TY - JOUR
AU - J.A. Akpobi,
AU - SMG Akele,
AU - Ikielu V. I.,
AU - Eyefia A. O.,
AU - Ikechukwu D.,
AU - Adeyemi O. J.,
PY - 2019/08/31
Y2 - 2020/10/27
TI - Finite Element Analysis to Predict Temperature and Velocity Distribution in Radiator Tubes
JF - International Journal of Engineering and Management Research
JA - Int. j. eng. manag. res.
VL - 9
IS - 4
SE - Articles
DO - 10.31033/ijemr.9.4.16
UR - https://www.ijemr.net/ojs/index.php/ojs/article/view/67
SP - 102-116
AB - Automobile radiators are heat exchangers that are used to transfer thermal energy from automobile engine to the surrounding atmosphere for the purpose of cooling the engine. Over 33% of heat energy generated by the engine through combustion is loss as heat dissipated in the atmosphere. The method of solution employed in this project work to solve the governing equations is the Galerkin-integral weighted-residual method, which is achieved following the steps of transforming the governing equations into Galerkin-integral weighted residual weak form, determination of interpolations functions, determination of element properties, assemblage of elements equations into domain equations and imposition of boundary conditions and solving of the assembled domain equations.The results showed that for temperature and velocity distributions in the radiator tubes and inlet hose to radiator as the number of elements is increased the more the finite element solution approximates the analytical solutions. Temperature values are observed to decrease, with increase in length, from 150oC to 80oC in the radiator tubes for finite element analysis, analytical, and ANSYS software used; and the finite element solutions exactly approximate analytical solutions at the nodes and agree with the ANSYS result. For velocity distribution in the radiator tube diameter, at the tube walls the no-slip boundary conditions are satisfied with velocity increasing from the wall at velocity of 0 to the midsection at velocity of 50.195m/s; while for the inlet hose diameter, velocity increases from wall at velocity 0 to the maximum at the midsection velocity 669.269m/s. Finally, the finite element analysis method can be used to determine how temperature will be distributed during radiator design stage in order to improve on its efficiency.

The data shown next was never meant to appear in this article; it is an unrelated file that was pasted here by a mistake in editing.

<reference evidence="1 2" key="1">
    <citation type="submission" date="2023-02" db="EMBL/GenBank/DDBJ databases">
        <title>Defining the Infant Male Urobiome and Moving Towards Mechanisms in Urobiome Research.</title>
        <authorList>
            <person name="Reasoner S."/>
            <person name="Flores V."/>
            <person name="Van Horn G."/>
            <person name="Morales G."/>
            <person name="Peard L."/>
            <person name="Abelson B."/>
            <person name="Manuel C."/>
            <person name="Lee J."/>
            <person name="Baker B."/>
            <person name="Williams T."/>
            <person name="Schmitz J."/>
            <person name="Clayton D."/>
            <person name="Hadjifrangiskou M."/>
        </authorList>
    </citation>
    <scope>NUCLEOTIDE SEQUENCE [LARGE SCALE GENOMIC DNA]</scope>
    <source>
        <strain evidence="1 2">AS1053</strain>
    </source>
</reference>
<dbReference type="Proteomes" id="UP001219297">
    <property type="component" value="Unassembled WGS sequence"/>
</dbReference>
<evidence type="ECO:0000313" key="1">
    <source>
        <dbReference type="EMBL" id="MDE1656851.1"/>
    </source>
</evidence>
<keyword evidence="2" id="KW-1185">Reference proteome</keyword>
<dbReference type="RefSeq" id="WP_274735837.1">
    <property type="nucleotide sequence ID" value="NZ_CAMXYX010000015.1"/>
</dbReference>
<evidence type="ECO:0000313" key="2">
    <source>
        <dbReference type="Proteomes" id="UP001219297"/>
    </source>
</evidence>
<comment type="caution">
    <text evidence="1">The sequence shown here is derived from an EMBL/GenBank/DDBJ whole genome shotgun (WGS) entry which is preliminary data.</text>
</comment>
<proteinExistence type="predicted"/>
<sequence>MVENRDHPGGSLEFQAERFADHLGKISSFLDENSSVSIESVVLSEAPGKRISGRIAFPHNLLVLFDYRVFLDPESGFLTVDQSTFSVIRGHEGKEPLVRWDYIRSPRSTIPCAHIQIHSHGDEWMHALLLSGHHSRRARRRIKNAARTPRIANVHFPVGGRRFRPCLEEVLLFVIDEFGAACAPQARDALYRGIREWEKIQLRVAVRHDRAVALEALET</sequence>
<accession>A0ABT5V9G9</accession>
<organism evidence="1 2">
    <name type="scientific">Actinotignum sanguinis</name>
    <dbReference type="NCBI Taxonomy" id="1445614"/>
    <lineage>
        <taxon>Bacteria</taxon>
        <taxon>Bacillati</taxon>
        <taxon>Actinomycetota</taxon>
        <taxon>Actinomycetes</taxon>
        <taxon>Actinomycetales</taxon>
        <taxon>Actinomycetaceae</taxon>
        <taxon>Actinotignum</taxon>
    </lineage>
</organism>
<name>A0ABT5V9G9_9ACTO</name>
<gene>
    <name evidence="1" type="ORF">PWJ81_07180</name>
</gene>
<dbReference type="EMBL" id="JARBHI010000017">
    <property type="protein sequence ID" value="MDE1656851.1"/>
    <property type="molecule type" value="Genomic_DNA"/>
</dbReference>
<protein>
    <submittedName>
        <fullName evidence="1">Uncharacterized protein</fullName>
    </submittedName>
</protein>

ER -